Letter to Honorable Larry D. Turner, Acting Inspector General - Sens. Ossoff & Warnock Join Rep. Bourdeaux in Calling for Review of Unemployment Benefit Delays in Georgia
Dear Mr. Turner,
For the last year, millions of Americans have been forced out of work because of the COVID-19
pandemic. In response, Congress has acted to boost unemployment assistance during these
unprecedented times, including in the American Rescue Plan Act of 2021 (H.R.1319), which
extends enhanced unemployment insurance for tens of thousands of Georgians who are currently
relying on these benefits until September 6, 2021. But too many people are still waiting for help.
In Georgia, frustrations are mounting over the delays in delivering unemployment benefits. As of
March 2021, Congress has allocated $67 million to the Georgia Department of Labor (DOL) to
assist the state with the administrative functions required to set up programs to administer and
distribute the three temporary unemployment insurance benefits created under the Coronavirus
Aid Relief and Economic Security (CARES) Act (P.L. 116--136): Federal Pandemic
Unemployment Compensation (FPUC); Pandemic Emergency Unemployment Compensation
(PEUC); and Pandemic Unemployment Assistance (PUA).
This assistance includes funds for baseline administration of the emergency COVID-19 benefits,
emergency administrative funds, and funds to combat unemployment insurance fraud and
identity theft. Despite supplemental federal financial assistance, there are widespread and
ongoing complaints about the Georgia DOL's continued inability to timely pay valid claims, to
promptly hear unemployment claims, and to pay unemployment benefits to qualified claimants.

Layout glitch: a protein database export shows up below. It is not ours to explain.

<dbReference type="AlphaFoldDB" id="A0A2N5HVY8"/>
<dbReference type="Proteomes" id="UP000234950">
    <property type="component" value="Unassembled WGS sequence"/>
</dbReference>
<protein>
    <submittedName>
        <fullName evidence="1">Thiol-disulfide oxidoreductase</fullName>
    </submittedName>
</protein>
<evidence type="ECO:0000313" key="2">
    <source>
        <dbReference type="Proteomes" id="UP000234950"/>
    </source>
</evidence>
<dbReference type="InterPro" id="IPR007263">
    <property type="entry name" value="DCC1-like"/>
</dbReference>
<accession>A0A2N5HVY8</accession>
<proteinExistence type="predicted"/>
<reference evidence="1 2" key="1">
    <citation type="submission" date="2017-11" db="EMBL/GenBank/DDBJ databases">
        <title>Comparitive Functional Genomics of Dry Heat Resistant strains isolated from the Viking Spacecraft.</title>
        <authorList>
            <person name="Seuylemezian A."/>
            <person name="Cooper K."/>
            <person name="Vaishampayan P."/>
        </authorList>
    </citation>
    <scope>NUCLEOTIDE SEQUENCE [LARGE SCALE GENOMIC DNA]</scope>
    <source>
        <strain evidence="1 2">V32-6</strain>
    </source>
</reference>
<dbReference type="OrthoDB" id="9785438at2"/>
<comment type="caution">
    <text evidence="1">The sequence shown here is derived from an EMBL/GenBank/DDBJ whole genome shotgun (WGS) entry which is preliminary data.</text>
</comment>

According to recent reports, the state is "still struggling to get unemployment benefits to out-ofwork Georgians in a timely manner."1 Although there are 400,000 Georgians who are currently
receiving unemployment benefits, there are about 180,000 who have yet to have their
applications approved. For many of the 400,000 constituents, it took months of phone calls and
emails to the Georgia DOL and the intervention of congressional offices for constituents to
finally begin receiving the assistance they so desperately needed.
An overwhelming number of Georgians have also resorted to calling their State Representatives
and State Senators seeking help with getting their unemployment benefits because they had such
difficulty contacting staff members at the Georgia DOL. In these calls, they express how they are
in fear of losing their homes and that they cannot purchase groceries for their families because
their unemployment checks never arrived even though they are valid claimants.
As a result, members of the Georgia General Assembly have contacted our offices about the
ongoing issues citing a "lack of transparency, discrepancies in data reported in press releases and
on the website, and violations of federal statutes requiring timely payment of Unemployment
Insurance (UI) benefits."2 The breakdowns in the system are so egregious that we are requesting
that your office perform an audit of the Georgia DOL Unemployment Insurance claims
processing and payment system.
The American Rescue Plan Act of 2021 will soon allocate $2 billion to the U.S. Department of
Labor to support program integrity and timely access to benefits and $8 million to the U.S.
Department of Labor's Employment and Training Administration for costs related to day-to-day
federal administration of unemployment insurance. As we prepare to provide additional funding
for program administration, we need to ensure that the funds are used appropriately.
If you have any additional questions, please do not hesitate to contact Thomaesa Bailey with
Congresswoman Carolyn Bourdeaux at Thomaesa.Bailey@mail.house.gov.